Tonight, Obama reduced the number of "uninsured" Americans he is trying to help from 47 to 30 million. Megan McArdle hypothesizes that he has dropped immigrants and illegal aliens from the number to avoid the political fallout from paying for these groups.
But we can also further drop the number from 30 million to 18 million, because 12 million people are in a category "reform" supporters say could afford insurance today but choose not to buy it. Rather than being helped by the plan, these 12 million will be expected to either buy insurance they don't want or need or else face severe penalties from the feds:
Under the plan, people who earn between 100% and 300% of the poverty level (or between about $22,000 a year and $66,000 a year for a family of four) would face fees ranging from $750 to $1,500 a year.
For taxpayers with incomes above 300% of poverty, the penalty starts at $950 a year and reaches as high as $3,800 for families. Nearly 12 million people fit in this category, according to the National Institute for Health Care Management.
The idea behind the penalty is that those who can afford insurance but don't buy it are imposing costs on the entire health system. Under the proposal, nearly 12 million people who currently have no insurance could be subject to such fines, according to figures compiled by the National Institute for Health Care Management.
It is hard to argue these 12 million are being helped. In fact, they are the milch cows helping to pay for the program, giving the lie to Obama's promise not to raise taxes on the middle class.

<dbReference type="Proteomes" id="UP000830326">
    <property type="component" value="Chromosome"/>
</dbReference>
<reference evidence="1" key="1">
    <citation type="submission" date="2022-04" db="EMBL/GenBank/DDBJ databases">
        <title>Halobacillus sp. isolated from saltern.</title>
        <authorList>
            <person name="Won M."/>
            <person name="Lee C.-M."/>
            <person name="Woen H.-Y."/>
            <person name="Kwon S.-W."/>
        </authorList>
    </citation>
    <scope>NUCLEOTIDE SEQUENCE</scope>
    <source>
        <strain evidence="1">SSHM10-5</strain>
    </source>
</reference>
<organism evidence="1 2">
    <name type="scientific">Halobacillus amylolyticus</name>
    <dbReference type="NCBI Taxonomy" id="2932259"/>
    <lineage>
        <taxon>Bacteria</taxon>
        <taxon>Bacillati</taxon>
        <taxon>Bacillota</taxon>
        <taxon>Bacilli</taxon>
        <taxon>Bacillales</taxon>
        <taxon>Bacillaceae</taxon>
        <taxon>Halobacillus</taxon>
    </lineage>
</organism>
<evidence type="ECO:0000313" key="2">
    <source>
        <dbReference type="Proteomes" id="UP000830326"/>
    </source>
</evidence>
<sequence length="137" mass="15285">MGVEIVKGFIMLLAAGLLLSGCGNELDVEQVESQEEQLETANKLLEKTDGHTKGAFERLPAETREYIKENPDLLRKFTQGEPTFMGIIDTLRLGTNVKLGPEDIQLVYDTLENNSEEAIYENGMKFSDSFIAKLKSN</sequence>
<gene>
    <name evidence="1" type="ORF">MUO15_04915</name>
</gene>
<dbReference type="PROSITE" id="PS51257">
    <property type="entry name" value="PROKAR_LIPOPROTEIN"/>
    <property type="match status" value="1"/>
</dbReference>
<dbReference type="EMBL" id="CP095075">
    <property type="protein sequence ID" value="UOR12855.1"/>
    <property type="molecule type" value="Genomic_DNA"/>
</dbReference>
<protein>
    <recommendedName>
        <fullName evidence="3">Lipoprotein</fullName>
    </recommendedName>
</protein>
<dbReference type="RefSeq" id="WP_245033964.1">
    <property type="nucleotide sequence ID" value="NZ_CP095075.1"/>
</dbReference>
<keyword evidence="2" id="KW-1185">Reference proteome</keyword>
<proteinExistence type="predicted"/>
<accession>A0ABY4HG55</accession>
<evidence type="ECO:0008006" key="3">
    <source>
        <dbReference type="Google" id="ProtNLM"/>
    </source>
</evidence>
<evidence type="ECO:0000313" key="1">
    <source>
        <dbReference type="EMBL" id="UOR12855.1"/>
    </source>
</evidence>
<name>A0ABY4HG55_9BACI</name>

But of these remaining 18 million, as many as 10-14 million are eligible for Medicare, Medicaid, or SCHIP and are simply waiting until they need medical care before signing up.
Every time anyone counts it, there are about 8-10 million truly hard core poor and uninsured. So we are going to screw up the medical care for the other 290 million of us to help these guys? As I said before, this country is generous and if one were to point out a segment in true need, the money would likely be made available. What concerns most people is not the libertarian fears I have of more spending and government, but the fear that helping a few folks will mean worse care for everyone else. The analogy I have used many times is that people don't have a problem contributing to public housing for the poor (even if it turns out to suck), but they do have a problem if they are forced to leave their own home and enter the crappy public housing as well, in the name of some misplaced notion of egalitarian "fairness."